“Well,” Sagar would continue; his demeanour suddenly proud, “Khahare Khola becomes Andhi Khola. Andhi Khola becomes Kali Gandaki. Kali Gandaki becomes Gandak, once it reaches India. Then, Gandak becomes the Holy Ganga and the Holy Ganga becomes the sea!”
“So you’re telling me,” Samuel would protest, “That if we kept swimming downstream we would reach India?”
“Not just India, Bangladesh! And who knows where else from there.”
“I wish we could keep swimming without having to worry about returning home for dinner.”
“Someday, we will Samuel. Someday, when we grow up to be strong.”
By the time Sagar was twenty, he was the only young man left in Odare. One by one, the sniggering kids from the bus had migrated to Kathmandu and beyond for college or for jobs. Then when the boys were 18, Samuel left too.
Sagar , however, never did. Not because he did not want to, but because his mother, who had fallen in the woods and hurt her back, never really recovered. Bed-ridden, Saraswoti now depended on Sagar more than ever and in addition to taking vegetables down to the market, he cleaned, cooked and hand-fed his wasting mother.
He now rarely made it down to the river. The only time he thought about Khahare was when he was on the prairie, fetching grass. Now, it was the only part of the day that he enjoyed. Away from the village, sitting on a bluff overlooking the gurgling river, he’d reminisce over younger, simpler days when he as a bright-eyed kid devoured all of his mother’s tall tales.
Sagar now looked down the river with bitter nostalgia. How many plans he had made with Samuel to swim downstream, to go see the world; yet where had he really been? Sure Samuel had now been gone for two years and was working in Kathmandu, but Sagar had only been as far as Pokhara. Once. Would he ever get to leave?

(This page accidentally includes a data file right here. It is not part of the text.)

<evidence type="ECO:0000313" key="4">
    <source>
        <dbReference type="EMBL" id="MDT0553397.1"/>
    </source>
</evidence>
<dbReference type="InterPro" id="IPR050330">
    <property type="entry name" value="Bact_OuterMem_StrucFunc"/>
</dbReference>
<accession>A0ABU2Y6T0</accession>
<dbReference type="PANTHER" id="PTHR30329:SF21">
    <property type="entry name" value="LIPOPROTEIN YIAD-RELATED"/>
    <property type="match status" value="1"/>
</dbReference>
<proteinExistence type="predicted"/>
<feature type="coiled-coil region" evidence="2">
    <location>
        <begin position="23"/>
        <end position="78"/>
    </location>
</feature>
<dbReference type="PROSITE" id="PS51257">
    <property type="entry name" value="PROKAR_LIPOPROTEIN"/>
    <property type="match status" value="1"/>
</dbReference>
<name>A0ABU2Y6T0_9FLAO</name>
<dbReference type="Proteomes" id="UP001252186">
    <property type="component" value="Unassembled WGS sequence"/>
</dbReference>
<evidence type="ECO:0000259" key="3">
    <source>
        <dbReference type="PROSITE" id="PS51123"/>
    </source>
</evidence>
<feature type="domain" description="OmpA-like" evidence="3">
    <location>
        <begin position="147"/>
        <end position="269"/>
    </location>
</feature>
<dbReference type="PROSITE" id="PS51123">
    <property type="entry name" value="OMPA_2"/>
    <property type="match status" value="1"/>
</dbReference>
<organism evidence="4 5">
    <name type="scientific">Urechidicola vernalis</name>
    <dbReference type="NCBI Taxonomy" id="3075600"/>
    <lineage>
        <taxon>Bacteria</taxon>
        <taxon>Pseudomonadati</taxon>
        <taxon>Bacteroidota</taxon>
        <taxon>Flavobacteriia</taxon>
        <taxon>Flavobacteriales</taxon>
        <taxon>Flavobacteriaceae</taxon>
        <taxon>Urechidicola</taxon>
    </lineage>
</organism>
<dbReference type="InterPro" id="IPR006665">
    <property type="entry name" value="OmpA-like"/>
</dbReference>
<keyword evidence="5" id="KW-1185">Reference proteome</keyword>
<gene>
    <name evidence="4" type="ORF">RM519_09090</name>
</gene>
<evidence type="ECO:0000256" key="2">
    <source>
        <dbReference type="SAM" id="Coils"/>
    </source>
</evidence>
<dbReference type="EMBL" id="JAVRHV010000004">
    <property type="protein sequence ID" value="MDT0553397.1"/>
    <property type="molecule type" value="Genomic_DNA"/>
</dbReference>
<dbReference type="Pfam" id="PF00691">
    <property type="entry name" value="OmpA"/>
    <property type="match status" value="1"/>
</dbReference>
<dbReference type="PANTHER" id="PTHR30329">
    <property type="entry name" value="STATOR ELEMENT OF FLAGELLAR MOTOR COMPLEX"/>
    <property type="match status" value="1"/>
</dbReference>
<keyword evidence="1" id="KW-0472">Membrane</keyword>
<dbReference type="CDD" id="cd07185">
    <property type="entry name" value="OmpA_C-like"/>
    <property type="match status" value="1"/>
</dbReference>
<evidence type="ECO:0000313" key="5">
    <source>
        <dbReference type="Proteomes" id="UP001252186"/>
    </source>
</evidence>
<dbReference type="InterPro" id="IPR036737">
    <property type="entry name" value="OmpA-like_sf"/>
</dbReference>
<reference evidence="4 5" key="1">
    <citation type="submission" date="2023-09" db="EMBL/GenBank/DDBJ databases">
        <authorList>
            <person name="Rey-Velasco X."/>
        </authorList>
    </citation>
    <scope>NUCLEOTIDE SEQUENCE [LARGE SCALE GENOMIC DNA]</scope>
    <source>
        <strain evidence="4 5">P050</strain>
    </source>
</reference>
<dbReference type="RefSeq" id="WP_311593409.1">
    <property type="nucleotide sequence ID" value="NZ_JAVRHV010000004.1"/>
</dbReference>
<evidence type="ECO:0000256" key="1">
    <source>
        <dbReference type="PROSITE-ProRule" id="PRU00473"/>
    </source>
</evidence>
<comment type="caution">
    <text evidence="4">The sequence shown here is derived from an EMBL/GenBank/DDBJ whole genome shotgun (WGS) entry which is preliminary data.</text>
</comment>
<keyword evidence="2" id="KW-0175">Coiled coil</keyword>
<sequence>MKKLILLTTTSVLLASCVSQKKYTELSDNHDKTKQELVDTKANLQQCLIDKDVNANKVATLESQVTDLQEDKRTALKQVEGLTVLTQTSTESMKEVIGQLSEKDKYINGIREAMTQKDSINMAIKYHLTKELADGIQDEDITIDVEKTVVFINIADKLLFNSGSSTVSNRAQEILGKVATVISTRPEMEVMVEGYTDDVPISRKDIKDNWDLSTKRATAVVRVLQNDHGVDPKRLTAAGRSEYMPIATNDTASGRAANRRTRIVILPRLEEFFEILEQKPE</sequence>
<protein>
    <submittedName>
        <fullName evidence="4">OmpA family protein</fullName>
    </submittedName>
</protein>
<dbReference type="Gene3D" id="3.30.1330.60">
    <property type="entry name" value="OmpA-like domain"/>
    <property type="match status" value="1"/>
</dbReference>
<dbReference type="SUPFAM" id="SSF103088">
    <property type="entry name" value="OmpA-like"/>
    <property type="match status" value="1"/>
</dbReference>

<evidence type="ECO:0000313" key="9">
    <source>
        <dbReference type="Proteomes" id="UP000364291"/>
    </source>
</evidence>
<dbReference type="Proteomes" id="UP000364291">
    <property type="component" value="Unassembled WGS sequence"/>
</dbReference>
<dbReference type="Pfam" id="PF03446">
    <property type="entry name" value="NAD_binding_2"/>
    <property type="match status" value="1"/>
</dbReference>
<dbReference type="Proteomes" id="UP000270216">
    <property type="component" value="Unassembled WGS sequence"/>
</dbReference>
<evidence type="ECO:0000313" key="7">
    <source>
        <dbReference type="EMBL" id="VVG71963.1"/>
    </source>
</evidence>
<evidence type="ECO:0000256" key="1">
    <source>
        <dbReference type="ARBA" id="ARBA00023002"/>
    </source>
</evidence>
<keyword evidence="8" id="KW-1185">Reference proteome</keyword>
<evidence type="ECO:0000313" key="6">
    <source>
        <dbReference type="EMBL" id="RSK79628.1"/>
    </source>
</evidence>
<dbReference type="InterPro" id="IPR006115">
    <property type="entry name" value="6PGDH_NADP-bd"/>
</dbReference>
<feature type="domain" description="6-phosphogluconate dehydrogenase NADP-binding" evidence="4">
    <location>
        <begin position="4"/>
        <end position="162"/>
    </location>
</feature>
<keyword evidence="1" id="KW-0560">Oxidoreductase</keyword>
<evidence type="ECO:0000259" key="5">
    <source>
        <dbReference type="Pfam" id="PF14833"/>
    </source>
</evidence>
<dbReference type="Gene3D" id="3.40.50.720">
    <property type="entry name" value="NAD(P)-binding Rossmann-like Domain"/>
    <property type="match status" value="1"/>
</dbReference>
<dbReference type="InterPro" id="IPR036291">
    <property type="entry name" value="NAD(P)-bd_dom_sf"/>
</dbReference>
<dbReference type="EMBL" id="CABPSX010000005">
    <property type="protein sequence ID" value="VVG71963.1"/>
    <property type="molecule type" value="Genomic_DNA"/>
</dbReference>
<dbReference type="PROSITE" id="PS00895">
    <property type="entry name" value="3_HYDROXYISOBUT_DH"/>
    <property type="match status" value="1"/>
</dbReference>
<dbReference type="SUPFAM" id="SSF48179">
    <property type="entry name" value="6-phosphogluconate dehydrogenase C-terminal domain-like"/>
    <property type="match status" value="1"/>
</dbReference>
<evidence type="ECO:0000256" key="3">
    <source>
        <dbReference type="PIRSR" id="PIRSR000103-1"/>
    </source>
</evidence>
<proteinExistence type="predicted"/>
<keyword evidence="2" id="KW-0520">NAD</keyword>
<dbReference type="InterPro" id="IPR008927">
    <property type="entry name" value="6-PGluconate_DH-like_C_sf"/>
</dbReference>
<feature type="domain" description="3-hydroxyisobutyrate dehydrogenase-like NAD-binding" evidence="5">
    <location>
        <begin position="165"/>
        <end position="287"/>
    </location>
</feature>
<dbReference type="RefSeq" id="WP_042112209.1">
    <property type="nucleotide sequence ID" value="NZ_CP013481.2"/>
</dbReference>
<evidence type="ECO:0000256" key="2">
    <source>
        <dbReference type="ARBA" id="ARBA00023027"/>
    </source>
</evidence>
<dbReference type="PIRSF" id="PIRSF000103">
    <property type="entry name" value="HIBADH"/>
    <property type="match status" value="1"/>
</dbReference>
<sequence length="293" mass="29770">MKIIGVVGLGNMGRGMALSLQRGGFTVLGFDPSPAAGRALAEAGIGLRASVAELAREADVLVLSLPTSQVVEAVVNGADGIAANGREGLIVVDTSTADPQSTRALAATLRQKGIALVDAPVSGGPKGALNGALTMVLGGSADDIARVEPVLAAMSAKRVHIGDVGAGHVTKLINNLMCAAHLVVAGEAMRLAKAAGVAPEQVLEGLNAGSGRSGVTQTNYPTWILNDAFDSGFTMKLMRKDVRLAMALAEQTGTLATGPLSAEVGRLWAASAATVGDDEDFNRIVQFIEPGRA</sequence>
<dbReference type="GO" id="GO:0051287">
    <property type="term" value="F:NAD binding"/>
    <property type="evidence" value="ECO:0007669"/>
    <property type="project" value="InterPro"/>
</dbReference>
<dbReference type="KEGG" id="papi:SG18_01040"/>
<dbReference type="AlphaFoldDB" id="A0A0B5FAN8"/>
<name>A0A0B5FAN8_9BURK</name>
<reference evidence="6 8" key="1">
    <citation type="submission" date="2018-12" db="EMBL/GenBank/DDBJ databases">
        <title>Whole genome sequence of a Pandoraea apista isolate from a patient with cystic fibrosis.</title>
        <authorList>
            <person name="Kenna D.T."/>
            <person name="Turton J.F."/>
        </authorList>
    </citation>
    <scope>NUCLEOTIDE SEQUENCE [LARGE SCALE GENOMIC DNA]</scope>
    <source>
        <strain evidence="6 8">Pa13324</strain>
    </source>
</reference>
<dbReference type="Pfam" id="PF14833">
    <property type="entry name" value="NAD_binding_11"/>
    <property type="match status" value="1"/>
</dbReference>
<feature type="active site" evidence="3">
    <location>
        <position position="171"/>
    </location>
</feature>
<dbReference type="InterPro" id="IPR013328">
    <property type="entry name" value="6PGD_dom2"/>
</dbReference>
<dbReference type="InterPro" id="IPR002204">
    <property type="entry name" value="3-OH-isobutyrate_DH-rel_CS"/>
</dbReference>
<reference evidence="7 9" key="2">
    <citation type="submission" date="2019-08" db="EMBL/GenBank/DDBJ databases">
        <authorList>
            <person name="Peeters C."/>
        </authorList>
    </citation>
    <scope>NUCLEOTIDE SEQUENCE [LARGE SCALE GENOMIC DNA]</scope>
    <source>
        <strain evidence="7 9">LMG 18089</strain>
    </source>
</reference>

On such days, Sagar often tethered on the brink. True, he had remained aloof since his father disappeared, but now that the village had emptied, he had become bitter with the world. On such days, he hated his mother who kept him tied to Odare, he hated the village that never seemed to change and most of all he hated those that had left to go explore the world while he just sat there rooted to the dying village.
When Samuel returned home for Dashain, having had been away for two years, he was a changed man. The once scrawny boy Sagar had known had become fat and intolerably brash. Kathmandu had changed him. And in a way that Sagar couldn’t really put a finger on.
“Array, Sagar, what are you doing with your life?” He said lighting up a cigarette, as the two men were sat by the river banks that they had grown up by, “Kathmandu is where everybody should be...”
But Sagar had already stopped listening. In his mind he replayed the childhood conversations he had shared with Samuel by this very river and all the places they had said they’d explore. Khahare-Andhikhola-Kali Gandaki-Gandak-Ganges-the sea, he repeated in his mind like a mantra, over and over again.
Khahare-Andhikhola-Kali Gandaki-Gandak-Ganges-the sea...
By the time Sagar snapped out of the trance, Samuel was hollering from half-way up the path that led up the village, “Array yaar, let’s go home, it’s getting dark. Remember, we have to be home by dinner?”
But Sagar wasn’t hungry. In the back of his mind, he knew his ailing mother was waiting for him to return, but today the river refused to let him go. All his life, he’d waited for the future but the future had come and passed him by.
He slowly rose up; his eyes fixed on the blue waters, and began to wade in.
Khahare-Andhikhola-Kali Gandaki-Gandak-Ganges-the sea.
Downstream, a lightning crackled into the darkening sky.
And it began to rain.
Published: 12-03-2017 08:24
- A river runs through it